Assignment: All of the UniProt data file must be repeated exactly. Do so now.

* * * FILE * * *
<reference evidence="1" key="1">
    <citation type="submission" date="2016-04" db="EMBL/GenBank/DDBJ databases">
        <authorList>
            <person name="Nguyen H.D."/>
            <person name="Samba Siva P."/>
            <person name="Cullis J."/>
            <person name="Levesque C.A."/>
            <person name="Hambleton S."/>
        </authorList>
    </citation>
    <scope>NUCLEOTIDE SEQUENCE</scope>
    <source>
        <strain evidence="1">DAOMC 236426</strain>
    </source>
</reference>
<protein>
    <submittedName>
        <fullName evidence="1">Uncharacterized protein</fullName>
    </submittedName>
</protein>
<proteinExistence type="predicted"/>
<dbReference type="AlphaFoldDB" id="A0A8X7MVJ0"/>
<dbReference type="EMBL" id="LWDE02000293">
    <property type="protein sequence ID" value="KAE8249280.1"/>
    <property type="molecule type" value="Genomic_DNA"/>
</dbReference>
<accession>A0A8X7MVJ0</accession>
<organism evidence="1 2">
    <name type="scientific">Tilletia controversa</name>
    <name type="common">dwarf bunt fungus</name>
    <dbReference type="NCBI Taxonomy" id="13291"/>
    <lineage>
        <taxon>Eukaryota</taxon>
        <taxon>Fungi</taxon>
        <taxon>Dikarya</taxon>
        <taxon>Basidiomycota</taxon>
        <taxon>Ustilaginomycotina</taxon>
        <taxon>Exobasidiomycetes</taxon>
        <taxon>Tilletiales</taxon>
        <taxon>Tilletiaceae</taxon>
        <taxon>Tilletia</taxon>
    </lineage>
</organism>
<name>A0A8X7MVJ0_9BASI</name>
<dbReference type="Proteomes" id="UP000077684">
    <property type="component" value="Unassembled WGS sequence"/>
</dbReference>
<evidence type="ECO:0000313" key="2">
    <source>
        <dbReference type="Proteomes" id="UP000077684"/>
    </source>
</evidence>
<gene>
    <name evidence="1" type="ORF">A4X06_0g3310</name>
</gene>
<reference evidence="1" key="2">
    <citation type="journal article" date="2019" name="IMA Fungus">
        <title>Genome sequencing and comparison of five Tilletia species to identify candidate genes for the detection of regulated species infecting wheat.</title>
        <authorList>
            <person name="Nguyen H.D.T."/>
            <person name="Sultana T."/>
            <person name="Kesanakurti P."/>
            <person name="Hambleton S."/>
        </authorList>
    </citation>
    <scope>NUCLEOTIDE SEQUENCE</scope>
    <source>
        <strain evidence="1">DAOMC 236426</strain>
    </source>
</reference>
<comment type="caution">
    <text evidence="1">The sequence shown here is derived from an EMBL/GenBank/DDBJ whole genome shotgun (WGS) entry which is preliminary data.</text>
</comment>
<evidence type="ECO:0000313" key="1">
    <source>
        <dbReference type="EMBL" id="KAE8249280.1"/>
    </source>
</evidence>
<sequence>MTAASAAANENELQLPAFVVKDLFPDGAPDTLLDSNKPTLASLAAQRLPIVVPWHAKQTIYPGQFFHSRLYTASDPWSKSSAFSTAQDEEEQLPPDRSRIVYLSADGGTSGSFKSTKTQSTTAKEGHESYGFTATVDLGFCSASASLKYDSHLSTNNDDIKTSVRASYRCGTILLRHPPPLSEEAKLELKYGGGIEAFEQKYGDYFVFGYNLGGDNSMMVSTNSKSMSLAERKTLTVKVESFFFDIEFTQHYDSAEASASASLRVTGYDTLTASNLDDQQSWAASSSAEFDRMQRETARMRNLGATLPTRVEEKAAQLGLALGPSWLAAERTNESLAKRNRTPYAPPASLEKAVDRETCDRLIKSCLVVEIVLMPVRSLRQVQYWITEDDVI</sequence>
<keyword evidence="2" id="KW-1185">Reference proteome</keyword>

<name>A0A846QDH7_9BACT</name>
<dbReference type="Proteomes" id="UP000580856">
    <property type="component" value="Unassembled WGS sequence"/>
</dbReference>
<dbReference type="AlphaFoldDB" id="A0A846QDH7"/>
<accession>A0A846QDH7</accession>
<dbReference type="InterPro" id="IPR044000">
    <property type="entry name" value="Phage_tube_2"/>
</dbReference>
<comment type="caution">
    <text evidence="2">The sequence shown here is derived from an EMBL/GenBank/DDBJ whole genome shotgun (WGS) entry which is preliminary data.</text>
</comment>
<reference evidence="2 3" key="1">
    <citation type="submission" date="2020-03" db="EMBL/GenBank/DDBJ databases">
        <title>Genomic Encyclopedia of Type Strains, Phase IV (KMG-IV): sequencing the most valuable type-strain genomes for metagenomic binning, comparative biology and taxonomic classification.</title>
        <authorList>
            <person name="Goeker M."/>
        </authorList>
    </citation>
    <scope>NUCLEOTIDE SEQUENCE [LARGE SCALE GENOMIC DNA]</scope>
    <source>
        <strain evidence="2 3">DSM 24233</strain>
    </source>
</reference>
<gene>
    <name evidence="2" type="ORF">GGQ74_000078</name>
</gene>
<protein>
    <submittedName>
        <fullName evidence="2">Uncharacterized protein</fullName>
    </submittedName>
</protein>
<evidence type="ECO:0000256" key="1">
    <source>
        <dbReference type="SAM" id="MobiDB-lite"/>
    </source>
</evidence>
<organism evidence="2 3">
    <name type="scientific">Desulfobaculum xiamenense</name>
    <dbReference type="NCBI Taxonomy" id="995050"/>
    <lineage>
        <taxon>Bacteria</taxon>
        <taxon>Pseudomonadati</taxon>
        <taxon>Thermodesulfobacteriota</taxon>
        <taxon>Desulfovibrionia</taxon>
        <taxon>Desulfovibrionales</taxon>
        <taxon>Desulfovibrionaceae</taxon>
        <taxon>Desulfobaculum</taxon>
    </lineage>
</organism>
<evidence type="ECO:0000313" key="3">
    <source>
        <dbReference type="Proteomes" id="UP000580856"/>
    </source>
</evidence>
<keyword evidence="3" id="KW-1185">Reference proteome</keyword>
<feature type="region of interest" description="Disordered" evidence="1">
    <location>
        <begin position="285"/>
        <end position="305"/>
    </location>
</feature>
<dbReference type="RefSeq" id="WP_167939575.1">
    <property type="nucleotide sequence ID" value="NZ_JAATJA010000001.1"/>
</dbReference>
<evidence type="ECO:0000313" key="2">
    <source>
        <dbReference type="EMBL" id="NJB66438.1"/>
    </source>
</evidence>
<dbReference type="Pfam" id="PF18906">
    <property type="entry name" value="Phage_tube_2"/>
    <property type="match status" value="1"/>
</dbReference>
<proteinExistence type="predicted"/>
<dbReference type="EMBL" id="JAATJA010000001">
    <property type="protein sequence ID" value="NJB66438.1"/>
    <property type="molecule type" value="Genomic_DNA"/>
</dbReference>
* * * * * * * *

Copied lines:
<reference evidence="1" key="1">
    <citation type="submission" date="2016-04" db="EMBL/GenBank/DDBJ databases">
        <authorList>
            <person name="Nguyen H.D."/>
            <person name="Samba Siva P."/>
            <person name="Cullis J."/>
            <person name="Levesque C.A."/>
            <person name="Hambleton S."/>
        </authorList>
    </citation>
    <scope>NUCLEOTIDE SEQUENCE</scope>
    <source>
        <strain evidence="1">DAOMC 236426</strain>
    </source>
</reference>
<protein>
    <submittedName>
        <fullName evidence="1">Uncharacterized protein</fullName>
    </submittedName>
</protein>
<proteinExistence type="predicted"/>
<dbReference type="AlphaFoldDB" id="A0A8X7MVJ0"/>
<dbReference type="EMBL" id="LWDE02000293">
    <property type="protein sequence ID" value="KAE8249280.1"/>
    <property type="molecule type" value="Genomic_DNA"/>
</dbReference>
<accession>A0A8X7MVJ0</accession>
<organism evidence="1 2">
    <name type="scientific">Tilletia controversa</name>
    <name type="common">dwarf bunt fungus</name>
    <dbReference type="NCBI Taxonomy" id="13291"/>
    <lineage>
        <taxon>Eukaryota</taxon>
        <taxon>Fungi</taxon>
        <taxon>Dikarya</taxon>
        <taxon>Basidiomycota</taxon>
        <taxon>Ustilaginomycotina</taxon>
        <taxon>Exobasidiomycetes</taxon>
        <taxon>Tilletiales</taxon>
        <taxon>Tilletiaceae</taxon>
        <taxon>Tilletia</taxon>
    </lineage>
</organism>
<name>A0A8X7MVJ0_9BASI</name>
<dbReference type="Proteomes" id="UP000077684">
    <property type="component" value="Unassembled WGS sequence"/>
</dbReference>
<evidence type="ECO:0000313" key="2">
    <source>
        <dbReference type="Proteomes" id="UP000077684"/>
    </source>
</evidence>
<gene>
    <name evidence="1" type="ORF">A4X06_0g3310</name>
</gene>
<reference evidence="1" key="2">
    <citation type="journal article" date="2019" name="IMA Fungus">
        <title>Genome sequencing and comparison of five Tilletia species to identify candidate genes for the detection of regulated species infecting wheat.</title>
        <authorList>
            <person name="Nguyen H.D.T."/>
            <person name="Sultana T."/>
            <person name="Kesanakurti P."/>
            <person name="Hambleton S."/>
        </authorList>
    </citation>
    <scope>NUCLEOTIDE SEQUENCE</scope>
    <source>
        <strain evidence="1">DAOMC 236426</strain>
    </source>
</reference>
<comment type="caution">
    <text evidence="1">The sequence shown here is derived from an EMBL/GenBank/DDBJ whole genome shotgun (WGS) entry which is preliminary data.</text>
</comment>
<evidence type="ECO:0000313" key="1">
    <source>
        <dbReference type="EMBL" id="KAE8249280.1"/>
    </source>
</evidence>
<sequence>MTAASAAANENELQLPAFVVKDLFPDGAPDTLLDSNKPTLASLAAQRLPIVVPWHAKQTIYPGQFFHSRLYTASDPWSKSSAFSTAQDEEEQLPPDRSRIVYLSADGGTSGSFKSTKTQSTTAKEGHESYGFTATVDLGFCSASASLKYDSHLSTNNDDIKTSVRASYRCGTILLRHPPPLSEEAKLELKYGGGIEAFEQKYGDYFVFGYNLGGDNSMMVSTNSKSMSLAERKTLTVKVESFFFDIEFTQHYDSAEASASASLRVTGYDTLTASNLDDQQSWAASSSAEFDRMQRETARMRNLGATLPTRVEEKAAQLGLALGPSWLAAERTNESLAKRNRTPYAPPASLEKAVDRETCDRLIKSCLVVEIVLMPVRSLRQVQYWITEDDVI</sequence>
<keyword evidence="2" id="KW-1185">Reference proteome</keyword>

<name>A0A846QDH7_9BACT</name>
<dbReference type="Proteomes" id="UP000580856">
    <property type="component" value="Unassembled WGS sequence"/>
</dbReference>
<dbReference type="AlphaFoldDB" id="A0A846QDH7"/>
<accession>A0A846QDH7</accession>
<dbReference type="InterPro" id="IPR044000">
    <property type="entry name" value="Phage_tube_2"/>
</dbReference>
<comment type="caution">
    <text evidence="2">The sequence shown here is derived from an EMBL/GenBank/DDBJ whole genome shotgun (WGS) entry which is preliminary data.</text>
</comment>
<reference evidence="2 3" key="1">
    <citation type="submission" date="2020-03" db="EMBL/GenBank/DDBJ databases">
        <title>Genomic Encyclopedia of Type Strains, Phase IV (KMG-IV): sequencing the most valuable type-strain genomes for metagenomic binning, comparative biology and taxonomic classification.</title>
        <authorList>
            <person name="Goeker M."/>
        </authorList>
    </citation>
    <scope>NUCLEOTIDE SEQUENCE [LARGE SCALE GENOMIC DNA]</scope>
    <source>
        <strain evidence="2 3">DSM 24233</strain>
    </source>
</reference>
<gene>
    <name evidence="2" type="ORF">GGQ74_000078</name>
</gene>
<protein>
    <submittedName>
        <fullName evidence="2">Uncharacterized protein</fullName>
    </submittedName>
</protein>
<evidence type="ECO:0000256" key="1">
    <source>
        <dbReference type="SAM" id="MobiDB-lite"/>
    </source>
</evidence>
<organism evidence="2 3">
    <name type="scientific">Desulfobaculum xiamenense</name>
    <dbReference type="NCBI Taxonomy" id="995050"/>
    <lineage>
        <taxon>Bacteria</taxon>
        <taxon>Pseudomonadati</taxon>
        <taxon>Thermodesulfobacteriota</taxon>
        <taxon>Desulfovibrionia</taxon>
        <taxon>Desulfovibrionales</taxon>
        <taxon>Desulfovibrionaceae</taxon>
        <taxon>Desulfobaculum</taxon>
    </lineage>
</organism>
<evidence type="ECO:0000313" key="3">
    <source>
        <dbReference type="Proteomes" id="UP000580856"/>
    </source>
</evidence>
<keyword evidence="3" id="KW-1185">Reference proteome</keyword>
<feature type="region of interest" description="Disordered" evidence="1">
    <location>
        <begin position="285"/>
        <end position="305"/>
    </location>
</feature>
<dbReference type="RefSeq" id="WP_167939575.1">
    <property type="nucleotide sequence ID" value="NZ_JAATJA010000001.1"/>
</dbReference>
<evidence type="ECO:0000313" key="2">
    <source>
        <dbReference type="EMBL" id="NJB66438.1"/>
    </source>
</evidence>
<dbReference type="Pfam" id="PF18906">
    <property type="entry name" value="Phage_tube_2"/>
    <property type="match status" value="1"/>
</dbReference>
<proteinExistence type="predicted"/>
<dbReference type="EMBL" id="JAATJA010000001">
    <property type="protein sequence ID" value="NJB66438.1"/>
    <property type="molecule type" value="Genomic_DNA"/>
</dbReference>